While perusing the extensive menu, you might sip some exotic cocktails like Sublime, South Sea Pearl Saketini, or Full Moon, made with tropical fruit juices, sake, fruit-infused vodka, and lychee purée.
The meal usually starts with an assortment of small plates. I had a new dish called kieow poo ($7.00), which are Thai wontons with crab and spinach. The wontons were delicate, succulent, and fresh. The broth was light and flavorful and pieces of fresh crabmeat alighted on top of wilted spinach leaves. My son drank the juice off the plate. We also had skewers of eggplant, and chicken satay. The meat was tender and barbequed to perfection, and the dipping sauce warm and exquisite.
Next, we encounter the soup and salads. You could sample the soup of the day or perhaps you will try the charcoal-seared tiger prawn salad with fresh chili-lime dressing (goong pla, $8.00). I usually have somtum, which is the green papaya and cherry tomato salad in a sweet garlic lime dressing ($7.00). This salad explodes with exotic flavors.
Rice plates and noodles follow, and not far behind is the meat and poultry section. We had the short ribs slow that were simmered in a basil and kaffir panang sauce (panang nuer, $12.00). The meat is tender and the flavor rich.
Vegetables, "others," and seafood round out the menu. The charbroiled Atlantic salmon and winter melon simmered in red curry (pla rad kang, $12.50) usually knocks me off my seat. The fish is plentiful and melts in your mouth. Other possibilities are Charbroiled large river prawns topped with kaffir choo chee sauce (goong choo chee, $14.00), or steamed mussels in an aromatic, herb-infused broth served with hot seafood-lime dipping sauce (hoi op mordin, $9.75). Everything is beyond expectation.
After a meal of spicy, sweet, sour, and tangy tastes, you will be longing for some cool and refreshing desserts. Two of my favorites are Top Tim Ruby ($4.50), and Kloeytod ($5.50). Top Tim Ruby is a blend of tapioca-covered water chestnuts, jackfruit, toddy palm, and ice floating in coconut milk. Kloeytod is just sublime. This dish of fried bananas and coconut ice cream is simply heaven.
Sometimes, but rarely, I’m a disappointed in a dish. Not because it is bad, but because it tastes ordinary like a dish you might find in other Bay Area Thai restaurants.
Soi Four can get busy, so make reservations during the weekend or come when the restaurant first opens during the week. The service is quick, even when crowded. This is a neighborhood restaurant that you and your friends can frequent regularly. If you pass on the cocktails, the tab will be very reasonable considering the quality of the food and the experience. If you think all Thai food tastes the same and think all Thai restaurants look the same, come try Soi Four in Oakland. You won’t be disappointed.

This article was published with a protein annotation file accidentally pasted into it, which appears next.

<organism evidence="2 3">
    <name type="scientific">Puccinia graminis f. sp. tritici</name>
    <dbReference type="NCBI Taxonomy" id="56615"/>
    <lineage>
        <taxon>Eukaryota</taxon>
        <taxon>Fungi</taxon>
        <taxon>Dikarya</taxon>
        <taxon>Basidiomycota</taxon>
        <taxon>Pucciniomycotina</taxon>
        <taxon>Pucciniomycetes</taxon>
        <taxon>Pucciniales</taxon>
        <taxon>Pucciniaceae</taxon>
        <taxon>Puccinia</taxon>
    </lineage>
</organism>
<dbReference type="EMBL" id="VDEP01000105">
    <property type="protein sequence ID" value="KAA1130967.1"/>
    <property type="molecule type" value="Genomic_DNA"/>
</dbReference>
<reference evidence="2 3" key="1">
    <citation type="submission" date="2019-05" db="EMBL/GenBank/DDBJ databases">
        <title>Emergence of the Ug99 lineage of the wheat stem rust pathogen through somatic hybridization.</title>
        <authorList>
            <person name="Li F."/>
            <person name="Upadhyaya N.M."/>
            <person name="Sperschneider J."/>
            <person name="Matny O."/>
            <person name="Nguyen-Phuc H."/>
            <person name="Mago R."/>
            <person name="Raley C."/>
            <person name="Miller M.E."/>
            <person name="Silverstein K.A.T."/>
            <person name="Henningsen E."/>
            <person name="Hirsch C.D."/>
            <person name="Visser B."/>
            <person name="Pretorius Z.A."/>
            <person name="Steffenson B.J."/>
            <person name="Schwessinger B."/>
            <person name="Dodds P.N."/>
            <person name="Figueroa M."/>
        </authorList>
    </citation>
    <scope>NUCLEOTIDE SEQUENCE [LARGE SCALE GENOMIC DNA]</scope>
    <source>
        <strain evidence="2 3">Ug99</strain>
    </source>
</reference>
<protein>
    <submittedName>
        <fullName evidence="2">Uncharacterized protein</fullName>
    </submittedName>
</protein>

Favorite Restaurant: Mario's Bohemian Cigar Store Cafe
Reviewed Soi Four Bangkok Eatery: Monday, October 31, 2005
At first we had a hard time finding Soi Four, because our Mapquest directions told us to take an exit that didn’t exist. But, luckily my husband knows the area and got us there fairly quickly. I am so glad he did. First of all, I had never been to this area even though we live in the East Bay. What a charming location! College Street was a great little offshoot with perfect window shopping. Cool clothing stores, art, and many restaurants to choose from.
When we got to Soi Four, I immediately loved the semi-modern feel to it. The hostess was great. Because it was Halloween they had a basket of candies out, which made me relax about having my kids there. (Yeah…not my ultimate choice to bring the little buggers, but couldn’t get a sitter on Halloween. Go figure!) Right when we sat down, our waitress came over with menus and the specialty drink menu. I decided on a Ginger Drop, which is a vodka drink infused with ginger. It wasn’t quite as sweet as I thought it would be and had a strong alcohol taste. But, I would imagine that would be a great thing for someone who likes a good, strong drink. Then we ordered several plates as described above. Looking around the place, I felt at ease. The lighting was dim and created a really cool vibe. Just made you want to hang out. Our food arrived immedately and the egg rolls were amazing! They were lightly fried, and the accompanying sauce was perfect. Again, as soon as our plates were empty they took them away, brought us fresh plates for our next selections, and then brought out the rest of our order. Everything was delicious. I am serious! I was trying to find something bad about the food so I could go toe-to-toe with whoever had picked this place, but I couldn’t! (So, I guess we’ll just have to arm wrestle instead, haha!)